surely all the pesticides that are sprayed on our crops as well as personal and commercial use must be a large part of this. There are lakes in Florida where all the gators are prototypical female (most males have underdeveloped sex organs) because of estrogen type chemicals in the water. Sperm counts in human males are half of what they were 40 years ago.

"An international team of scientists analyzed data from nearly 43,000 men in dozens of industrialized countries and found that sperm counts dropped by more than half over nearly four decades." NPR

Half the mayflies, lower sperm counts, alligators with micro penises.........hmmmm
If I interpret that correctly, we should be doubling our extra curricular activity, to put the planet back in balance. Finally, an environmental initiative I can get behind!!

And are there really people tracking alligator penis size?
 

okaloosa

Well-known member
Messages
745
Reaction score
72
Location
CO
If I interpret that correctly, we should be doubling our extra curricular activity, to put the planet back in balance. Finally, an environmental initiative I can get behind!!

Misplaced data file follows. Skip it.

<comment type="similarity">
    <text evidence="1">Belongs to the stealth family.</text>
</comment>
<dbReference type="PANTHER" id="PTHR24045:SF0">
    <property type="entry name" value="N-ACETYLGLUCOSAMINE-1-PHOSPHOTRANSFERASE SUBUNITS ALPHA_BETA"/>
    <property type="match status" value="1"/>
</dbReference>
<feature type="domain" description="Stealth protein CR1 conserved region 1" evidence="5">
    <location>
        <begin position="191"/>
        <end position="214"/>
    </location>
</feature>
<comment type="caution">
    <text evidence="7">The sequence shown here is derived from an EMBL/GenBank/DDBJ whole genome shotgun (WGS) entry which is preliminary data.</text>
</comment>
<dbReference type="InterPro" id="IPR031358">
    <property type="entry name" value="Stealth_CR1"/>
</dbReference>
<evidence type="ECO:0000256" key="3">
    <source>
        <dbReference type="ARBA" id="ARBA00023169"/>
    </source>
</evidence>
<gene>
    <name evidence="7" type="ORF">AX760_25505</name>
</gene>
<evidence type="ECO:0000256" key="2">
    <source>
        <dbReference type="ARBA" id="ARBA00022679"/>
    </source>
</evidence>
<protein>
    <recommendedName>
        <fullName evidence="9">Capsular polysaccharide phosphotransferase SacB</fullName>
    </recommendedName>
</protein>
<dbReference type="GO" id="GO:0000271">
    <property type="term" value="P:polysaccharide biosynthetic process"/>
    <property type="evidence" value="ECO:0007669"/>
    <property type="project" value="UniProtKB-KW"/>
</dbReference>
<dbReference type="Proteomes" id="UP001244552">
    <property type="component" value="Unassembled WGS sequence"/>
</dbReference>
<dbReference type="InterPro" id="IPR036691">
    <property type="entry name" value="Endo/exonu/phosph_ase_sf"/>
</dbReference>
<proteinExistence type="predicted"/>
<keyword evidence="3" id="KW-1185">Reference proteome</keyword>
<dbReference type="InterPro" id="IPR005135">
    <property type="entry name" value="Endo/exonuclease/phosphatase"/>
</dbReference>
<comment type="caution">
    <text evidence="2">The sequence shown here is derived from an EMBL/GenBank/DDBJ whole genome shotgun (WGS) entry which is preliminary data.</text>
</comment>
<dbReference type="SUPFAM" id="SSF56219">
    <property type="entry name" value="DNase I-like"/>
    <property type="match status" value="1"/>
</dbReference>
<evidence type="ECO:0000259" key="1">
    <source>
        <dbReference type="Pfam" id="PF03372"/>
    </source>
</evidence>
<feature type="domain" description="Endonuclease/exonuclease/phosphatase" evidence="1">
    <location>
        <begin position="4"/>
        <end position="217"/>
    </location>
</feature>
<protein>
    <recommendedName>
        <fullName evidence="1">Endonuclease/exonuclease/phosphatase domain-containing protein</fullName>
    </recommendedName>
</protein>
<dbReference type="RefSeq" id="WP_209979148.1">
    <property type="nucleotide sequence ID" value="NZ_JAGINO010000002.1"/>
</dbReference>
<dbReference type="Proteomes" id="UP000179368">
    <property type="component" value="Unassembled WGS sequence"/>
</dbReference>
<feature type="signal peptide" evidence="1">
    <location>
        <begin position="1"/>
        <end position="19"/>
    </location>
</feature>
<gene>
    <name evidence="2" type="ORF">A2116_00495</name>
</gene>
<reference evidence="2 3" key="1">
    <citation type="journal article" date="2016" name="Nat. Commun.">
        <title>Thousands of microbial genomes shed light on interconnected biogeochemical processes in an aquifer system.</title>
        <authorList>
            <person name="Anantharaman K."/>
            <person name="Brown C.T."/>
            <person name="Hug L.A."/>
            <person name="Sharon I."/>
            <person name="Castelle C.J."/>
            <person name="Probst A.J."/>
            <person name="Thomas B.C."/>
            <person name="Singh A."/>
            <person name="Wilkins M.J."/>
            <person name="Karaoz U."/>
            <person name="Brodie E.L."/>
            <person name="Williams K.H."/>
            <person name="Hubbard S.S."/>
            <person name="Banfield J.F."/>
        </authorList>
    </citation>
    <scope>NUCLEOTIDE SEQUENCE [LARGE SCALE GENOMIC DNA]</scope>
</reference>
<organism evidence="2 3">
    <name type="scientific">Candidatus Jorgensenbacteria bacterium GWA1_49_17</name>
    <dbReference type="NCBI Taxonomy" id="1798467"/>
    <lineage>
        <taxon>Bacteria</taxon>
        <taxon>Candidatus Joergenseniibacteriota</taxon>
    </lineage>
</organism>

And are there really people tracking alligator penis size?
unfortunately it is because of our prolific extra curricular activities that our planet is in such a mess and getting worse (be fruitful and multiply).

and yes, the reduction in alligator penis size is a serious harbinger of things to come:

Shrinking Alligator Penises: Using Wildlife Models to Study How Chemical Contaminants May Affect Human Reproductive Systems (Guest Post) – Living Alongside Wildlife
 

el jefe

Well-known member
Messages
2,550
Reaction score
61
Location
Albuquerque, NM
unfortunately it is because of our prolific extra curricular activities that our planet is in such a mess and getting worse (be fruitful and multiply).

and yes, the reduction in alligator penis size is a serious harbinger of things to come:

Shrinking Alligator Penises: Using Wildlife Models to Study How Chemical Contaminants May Affect Human Reproductive Systems (Guest Post) – Living Alongside Wildlife
I'm one of the bad people. Three kids, and two Suburbans. And I just left a HUGE carbon footprint this weekend flying and burning a bunch of Jet A just so my kid could play hockey I'm a bad, bad man.

But, we don't have any alligators around here, so I think I'll be alright in that area.
 

trev

Well-known member
Messages
804
Reaction score
109
Location
south of Joplin
I read something years ago about all the medications that passed through sewage treatment, were added to the rivers and eventually being taken up in drinking water affecting growth rates in children and one of the most notable was hormonal imbalance. Reduced sperm counts and effeminate alligators shouldn't be a surprise.